to confuse him. Thats a given and not to be argued, the dark
bird warbled down at the little boy.
But what do women and weather have to do with trust? Willy
asked when Coocochee stopped to take a breath.
This time the big black bird took in large gulps of air and his entire
head began to spin and turn. Trust is the simple test for all living
things, he cawed.
TRUST has come to us from the Anasazi, handed down by sacred spirits
from generation to generation as a precious gift. The White Man has also
been given special knowledge from a variety of his ancient peoples. The
Jews, the Greeks, the Romans, and of course, all those drunken crazies
in the Dark Ages. His sacred gifts were handed down from one monk to another
monk until they finally reached him here at the White Mans New Age
of Semi-Reasoning. The White Man may have lost many things along the way,
including his ability to learn from his mistakes, but TRUST is the one
thing he has kept with him through the centuries. TRUST is sacred to the
White Man and he believes that trust is the great denominator of all living
things. You do know what a denominator is? Coocochee screeched.
Little Willy nodded and the Great Bird continued the lecture without taking
The numerator of life changes with every situation we run into,
but TRUST being the denominator of all living things remains constant
like the buffalo moves with the rains and the wolf follows. The
children sighed their understanding, nodded in agreement, and came back
out from where they were hiding behind the rocks. The endless dance
of the tides and the moon, and the migration of the birds and the whales
swings the great fusion that holds all the rhythms of life we need and
live in. One must TRUST in all this because its what sustains us.
It must not be altered. Not ever! Coocochee cawed at the little
Little Willy Two Horse nodded his acceptance of the complicated lesson,
and waited for Coocochee to stop fluttering his eye like he did when he
wanted to let the children know that this part of the lesson would be
on the test. The White Man is simple to understand, he chirped.
But if he cant trust his women and the weather then he cant
be trusted either, he shrieked, and the other children sighed their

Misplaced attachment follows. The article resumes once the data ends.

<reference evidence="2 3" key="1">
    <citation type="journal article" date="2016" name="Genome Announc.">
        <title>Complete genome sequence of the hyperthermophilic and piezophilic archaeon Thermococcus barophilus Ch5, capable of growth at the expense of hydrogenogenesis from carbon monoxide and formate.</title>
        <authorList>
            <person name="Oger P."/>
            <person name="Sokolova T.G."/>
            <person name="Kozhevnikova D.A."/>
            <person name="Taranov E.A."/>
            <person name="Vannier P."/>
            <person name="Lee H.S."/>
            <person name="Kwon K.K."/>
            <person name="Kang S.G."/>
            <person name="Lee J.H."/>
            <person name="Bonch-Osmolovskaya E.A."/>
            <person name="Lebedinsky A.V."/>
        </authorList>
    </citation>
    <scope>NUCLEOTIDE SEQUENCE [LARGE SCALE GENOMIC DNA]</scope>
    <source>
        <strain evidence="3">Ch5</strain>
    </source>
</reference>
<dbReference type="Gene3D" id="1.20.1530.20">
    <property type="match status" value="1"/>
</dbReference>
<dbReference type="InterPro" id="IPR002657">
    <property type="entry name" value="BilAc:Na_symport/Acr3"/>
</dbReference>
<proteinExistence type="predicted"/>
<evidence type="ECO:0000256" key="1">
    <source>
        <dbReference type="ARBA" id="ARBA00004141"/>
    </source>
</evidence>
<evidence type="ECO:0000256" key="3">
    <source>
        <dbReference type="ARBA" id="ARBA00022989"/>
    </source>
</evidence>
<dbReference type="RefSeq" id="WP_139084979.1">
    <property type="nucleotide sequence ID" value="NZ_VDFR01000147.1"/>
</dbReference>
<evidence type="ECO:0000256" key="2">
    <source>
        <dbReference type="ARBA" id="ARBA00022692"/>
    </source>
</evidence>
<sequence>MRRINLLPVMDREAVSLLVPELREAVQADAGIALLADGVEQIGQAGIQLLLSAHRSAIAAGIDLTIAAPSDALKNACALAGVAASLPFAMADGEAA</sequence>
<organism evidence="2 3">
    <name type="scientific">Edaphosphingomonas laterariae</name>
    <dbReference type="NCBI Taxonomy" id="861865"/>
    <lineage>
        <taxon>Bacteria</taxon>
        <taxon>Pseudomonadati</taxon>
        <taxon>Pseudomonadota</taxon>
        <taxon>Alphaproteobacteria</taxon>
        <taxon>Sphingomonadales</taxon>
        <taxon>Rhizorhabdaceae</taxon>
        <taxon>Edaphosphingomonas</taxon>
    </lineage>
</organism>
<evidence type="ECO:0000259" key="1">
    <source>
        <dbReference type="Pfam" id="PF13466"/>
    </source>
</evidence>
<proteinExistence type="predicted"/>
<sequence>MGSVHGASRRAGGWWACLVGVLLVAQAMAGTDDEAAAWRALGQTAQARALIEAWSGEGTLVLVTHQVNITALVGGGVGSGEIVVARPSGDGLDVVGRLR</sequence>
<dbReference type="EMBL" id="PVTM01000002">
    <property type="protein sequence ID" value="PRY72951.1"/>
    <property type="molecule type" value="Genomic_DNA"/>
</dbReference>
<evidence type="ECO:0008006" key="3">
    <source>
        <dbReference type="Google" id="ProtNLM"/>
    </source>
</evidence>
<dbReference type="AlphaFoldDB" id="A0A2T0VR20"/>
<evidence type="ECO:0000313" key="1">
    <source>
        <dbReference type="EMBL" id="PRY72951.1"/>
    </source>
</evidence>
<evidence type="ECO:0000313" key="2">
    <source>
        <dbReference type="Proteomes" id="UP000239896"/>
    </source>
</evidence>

approval. No one knows why the White Man has trouble with these
things. Even the White Women refuse to talk about them, and we know that
whenever the Weather God resents having been blinded by the Sun, he punishes
everything in his path without ever seeing it.
But if the White Man cant trust ANYONE, does that mean he
cant trust other White Men too? Willy asked.
Coocochee began to hop up and down at Willys sudden grasp of the
Great Ravens reversed logic, and cawed, At last you understand
the simple truth of the world and the White Man who rules it!
Willy could feel the admiration of the rest of the children in the class,
but deep down he knew that he had no idea what the Great Black Bird was
trying to teach him. It made no sense, and he blamed himself for not grasping
these great social ideas. So he just kept nodding his head at his teacher,
pretending to understand everything he was saying, and accepting the admiration
of the other children.
Back then, The Great Coocochee had tried to teach them the way of the
world, but had only made the whole thing more confusing than ever. So
Little Willy Two Horse was left with the distinct feeling that hed
have to learn much more about the White Man if he was to become the great
leader of the Tupai Tribe he so wanted to be.
Willy stared at the early weekend traffic rolling into town along Highway
69. Behind him, the tribes great hotel stood in the clear morning
light like a Colossus, throwing its shadow across the parking lot and
most of the grassy hill below. The Tupais Resort Hotel was the largest
and tallest building in Tupai County, and its attached walk-in casino
took in mucho bags of White Mans money that had to be sorted, counted,
wrapped, stacked, bundled, bagged, and taken to the bank twice a day and
three times on weekends. It may have been the White Mans age of
Semi-Reasoning, but the Indians were now in their Casino Era